Friday, October 11, 2013

Mono blocking or Bi-Amping

Monoblocking or Bi-Amping?

There are three ways to let the two channels of a stereo amplifier work together to drive a single loudspeaker.

First there is the serial monoblock. The speaker is connected between the two ‘hot’ outputs and the inputs are driven in anti-phase. The output part is simple, but for the input you will need a separate circuit or a special input transformer. The disadvantage of this way of monoblocking is as follows; it will deliver more power, but in higher impedances. So for modern low ohmic speakers this is not a good solution.

The second way is the so called parallel monoblock. On the output side you need resistors to function as a current sharing circuit. On the input you need a potmeter to make the output voltages of the two channels equal before the current sharing resistors. Now the combined amplifier deliver more current, this is a big advantage for modern speakers. The amplifier clipping point is at higher volumes and the distortion will be lower at the same volume level.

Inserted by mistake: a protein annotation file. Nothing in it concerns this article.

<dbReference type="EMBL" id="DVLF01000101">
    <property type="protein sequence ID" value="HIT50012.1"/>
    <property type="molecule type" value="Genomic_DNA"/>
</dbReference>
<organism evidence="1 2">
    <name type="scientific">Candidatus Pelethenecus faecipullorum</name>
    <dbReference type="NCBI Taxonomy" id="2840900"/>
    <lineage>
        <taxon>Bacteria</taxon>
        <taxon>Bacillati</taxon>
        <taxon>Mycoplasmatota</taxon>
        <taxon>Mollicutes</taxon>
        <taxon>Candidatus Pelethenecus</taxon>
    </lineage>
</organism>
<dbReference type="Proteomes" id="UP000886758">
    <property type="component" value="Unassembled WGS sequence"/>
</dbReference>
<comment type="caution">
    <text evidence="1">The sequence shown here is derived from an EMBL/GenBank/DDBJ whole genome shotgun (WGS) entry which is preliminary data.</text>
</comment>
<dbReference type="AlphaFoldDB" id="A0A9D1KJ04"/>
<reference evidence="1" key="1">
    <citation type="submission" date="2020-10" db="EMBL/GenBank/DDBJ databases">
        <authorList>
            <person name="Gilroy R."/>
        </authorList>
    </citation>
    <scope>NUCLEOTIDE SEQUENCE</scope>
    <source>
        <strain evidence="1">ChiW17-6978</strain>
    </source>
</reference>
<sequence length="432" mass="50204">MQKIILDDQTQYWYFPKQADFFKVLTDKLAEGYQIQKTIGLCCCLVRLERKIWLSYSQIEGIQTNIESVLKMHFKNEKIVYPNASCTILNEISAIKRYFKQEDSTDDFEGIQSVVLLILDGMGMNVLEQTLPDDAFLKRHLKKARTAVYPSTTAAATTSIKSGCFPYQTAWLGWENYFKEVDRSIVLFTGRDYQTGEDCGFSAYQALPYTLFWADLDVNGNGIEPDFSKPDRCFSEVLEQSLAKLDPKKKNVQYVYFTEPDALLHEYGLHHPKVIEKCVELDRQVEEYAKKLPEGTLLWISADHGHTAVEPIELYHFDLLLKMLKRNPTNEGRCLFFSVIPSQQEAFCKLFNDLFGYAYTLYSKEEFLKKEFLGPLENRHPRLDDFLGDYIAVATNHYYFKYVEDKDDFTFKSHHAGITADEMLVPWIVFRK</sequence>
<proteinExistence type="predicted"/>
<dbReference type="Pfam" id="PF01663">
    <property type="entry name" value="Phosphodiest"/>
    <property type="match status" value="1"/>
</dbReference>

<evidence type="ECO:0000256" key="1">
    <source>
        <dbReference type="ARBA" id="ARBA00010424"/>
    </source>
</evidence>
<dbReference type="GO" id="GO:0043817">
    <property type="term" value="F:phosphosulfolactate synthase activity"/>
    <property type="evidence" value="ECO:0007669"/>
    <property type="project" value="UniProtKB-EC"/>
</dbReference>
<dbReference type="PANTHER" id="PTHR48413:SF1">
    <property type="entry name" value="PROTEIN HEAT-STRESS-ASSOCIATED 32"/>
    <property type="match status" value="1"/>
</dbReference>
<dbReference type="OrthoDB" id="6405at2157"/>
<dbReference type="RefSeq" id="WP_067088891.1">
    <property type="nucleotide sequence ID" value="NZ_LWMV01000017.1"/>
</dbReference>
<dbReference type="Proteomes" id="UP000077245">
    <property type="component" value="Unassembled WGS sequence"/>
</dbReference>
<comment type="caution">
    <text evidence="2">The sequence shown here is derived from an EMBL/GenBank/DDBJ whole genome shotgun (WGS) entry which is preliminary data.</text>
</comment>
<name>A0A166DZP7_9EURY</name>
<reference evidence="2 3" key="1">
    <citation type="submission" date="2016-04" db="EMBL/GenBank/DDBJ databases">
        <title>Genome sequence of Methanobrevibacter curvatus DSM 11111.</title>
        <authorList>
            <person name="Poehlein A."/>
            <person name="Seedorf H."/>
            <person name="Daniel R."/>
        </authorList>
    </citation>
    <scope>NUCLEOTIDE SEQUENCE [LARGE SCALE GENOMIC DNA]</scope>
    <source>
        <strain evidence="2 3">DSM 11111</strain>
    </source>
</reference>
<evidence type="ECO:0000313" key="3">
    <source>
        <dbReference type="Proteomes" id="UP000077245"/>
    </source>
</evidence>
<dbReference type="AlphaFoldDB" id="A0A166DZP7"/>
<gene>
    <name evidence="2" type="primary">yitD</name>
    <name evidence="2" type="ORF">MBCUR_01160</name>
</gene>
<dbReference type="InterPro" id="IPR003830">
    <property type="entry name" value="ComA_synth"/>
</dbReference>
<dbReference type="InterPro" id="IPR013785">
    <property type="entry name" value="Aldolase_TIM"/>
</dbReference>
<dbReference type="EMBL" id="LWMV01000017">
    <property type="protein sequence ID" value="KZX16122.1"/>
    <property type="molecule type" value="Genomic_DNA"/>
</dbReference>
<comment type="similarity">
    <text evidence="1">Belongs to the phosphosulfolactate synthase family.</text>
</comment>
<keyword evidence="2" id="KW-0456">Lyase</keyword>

The third technique can only be  applied if your loudspeaker has a separate input for the treble and woofer section, it is called Bi-Amping. It is very simple, remove the wire or strip of the speaker terminals and connect the two amplifier channels with separate cables to the speaker inputs. On the input you need a special cable or coupler to split the signal coming from one channel the pre amplifier and connect it to both the inputs of the power amplifiers. In this way you have applied so called vertical Bi-Amping. There is also a variant called horizontal Bi-Amping and is necessary if the two stereo amplifiers are of different power rating. The vertical Bi-Amping shares the advantages of the parallel monoblock because the single amplifier channels will ‘see’ a higher impedance.

The big advantage of Bi-Amping; no work have to be done inside the amplifiers!
Comment on the picture, a Bi-Amping setup with a high WAF factor!


Joost Plugge

DaDa Electronics